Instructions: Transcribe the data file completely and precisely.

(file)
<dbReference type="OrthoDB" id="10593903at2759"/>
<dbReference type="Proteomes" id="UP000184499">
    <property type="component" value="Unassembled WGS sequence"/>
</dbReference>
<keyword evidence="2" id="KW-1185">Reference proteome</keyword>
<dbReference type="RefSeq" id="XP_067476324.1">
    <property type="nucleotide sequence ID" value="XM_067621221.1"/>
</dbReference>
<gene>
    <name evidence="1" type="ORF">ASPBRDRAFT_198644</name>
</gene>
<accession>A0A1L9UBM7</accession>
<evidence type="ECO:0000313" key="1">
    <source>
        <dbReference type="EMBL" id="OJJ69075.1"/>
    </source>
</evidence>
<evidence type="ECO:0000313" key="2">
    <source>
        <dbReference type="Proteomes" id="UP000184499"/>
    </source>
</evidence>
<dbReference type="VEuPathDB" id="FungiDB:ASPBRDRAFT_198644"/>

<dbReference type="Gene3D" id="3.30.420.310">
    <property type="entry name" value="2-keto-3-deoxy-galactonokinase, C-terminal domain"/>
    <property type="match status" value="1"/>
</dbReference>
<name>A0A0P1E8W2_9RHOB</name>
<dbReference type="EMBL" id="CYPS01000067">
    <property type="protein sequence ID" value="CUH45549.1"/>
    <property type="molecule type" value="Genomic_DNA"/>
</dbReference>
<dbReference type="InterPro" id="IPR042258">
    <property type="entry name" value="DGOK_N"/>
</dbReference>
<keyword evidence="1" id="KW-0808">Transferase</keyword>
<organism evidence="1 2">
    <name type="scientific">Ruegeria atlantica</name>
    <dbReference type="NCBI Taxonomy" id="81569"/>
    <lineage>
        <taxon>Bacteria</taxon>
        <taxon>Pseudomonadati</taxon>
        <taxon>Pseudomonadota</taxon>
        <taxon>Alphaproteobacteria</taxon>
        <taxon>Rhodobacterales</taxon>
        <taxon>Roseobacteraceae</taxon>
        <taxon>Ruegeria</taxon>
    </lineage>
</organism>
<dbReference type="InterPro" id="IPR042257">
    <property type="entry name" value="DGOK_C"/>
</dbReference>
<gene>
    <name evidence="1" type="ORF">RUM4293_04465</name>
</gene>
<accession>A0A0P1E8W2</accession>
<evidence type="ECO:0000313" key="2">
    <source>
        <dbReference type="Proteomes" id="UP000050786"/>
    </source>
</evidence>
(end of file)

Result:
<dbReference type="OrthoDB" id="10593903at2759"/>
<dbReference type="Proteomes" id="UP000184499">
    <property type="component" value="Unassembled WGS sequence"/>
</dbReference>
<keyword evidence="2" id="KW-1185">Reference proteome</keyword>
<dbReference type="RefSeq" id="XP_067476324.1">
    <property type="nucleotide sequence ID" value="XM_067621221.1"/>
</dbReference>
<gene>
    <name evidence="1" type="ORF">ASPBRDRAFT_198644</name>
</gene>
<accession>A0A1L9UBM7</accession>
<evidence type="ECO:0000313" key="1">
    <source>
        <dbReference type="EMBL" id="OJJ69075.1"/>
    </source>
</evidence>
<evidence type="ECO:0000313" key="2">
    <source>
        <dbReference type="Proteomes" id="UP000184499"/>
    </source>
</evidence>
<dbReference type="VEuPathDB" id="FungiDB:ASPBRDRAFT_198644"/>

<dbReference type="Gene3D" id="3.30.420.310">
    <property type="entry name" value="2-keto-3-deoxy-galactonokinase, C-terminal domain"/>
    <property type="match status" value="1"/>
</dbReference>
<name>A0A0P1E8W2_9RHOB</name>
<dbReference type="EMBL" id="CYPS01000067">
    <property type="protein sequence ID" value="CUH45549.1"/>
    <property type="molecule type" value="Genomic_DNA"/>
</dbReference>
<dbReference type="InterPro" id="IPR042258">
    <property type="entry name" value="DGOK_N"/>
</dbReference>
<keyword evidence="1" id="KW-0808">Transferase</keyword>
<organism evidence="1 2">
    <name type="scientific">Ruegeria atlantica</name>
    <dbReference type="NCBI Taxonomy" id="81569"/>
    <lineage>
        <taxon>Bacteria</taxon>
        <taxon>Pseudomonadati</taxon>
        <taxon>Pseudomonadota</taxon>
        <taxon>Alphaproteobacteria</taxon>
        <taxon>Rhodobacterales</taxon>
        <taxon>Roseobacteraceae</taxon>
        <taxon>Ruegeria</taxon>
    </lineage>
</organism>
<dbReference type="InterPro" id="IPR042257">
    <property type="entry name" value="DGOK_C"/>
</dbReference>
<gene>
    <name evidence="1" type="ORF">RUM4293_04465</name>
</gene>
<accession>A0A0P1E8W2</accession>
<evidence type="ECO:0000313" key="2">
    <source>
        <dbReference type="Proteomes" id="UP000050786"/>
    </source>
</evidence>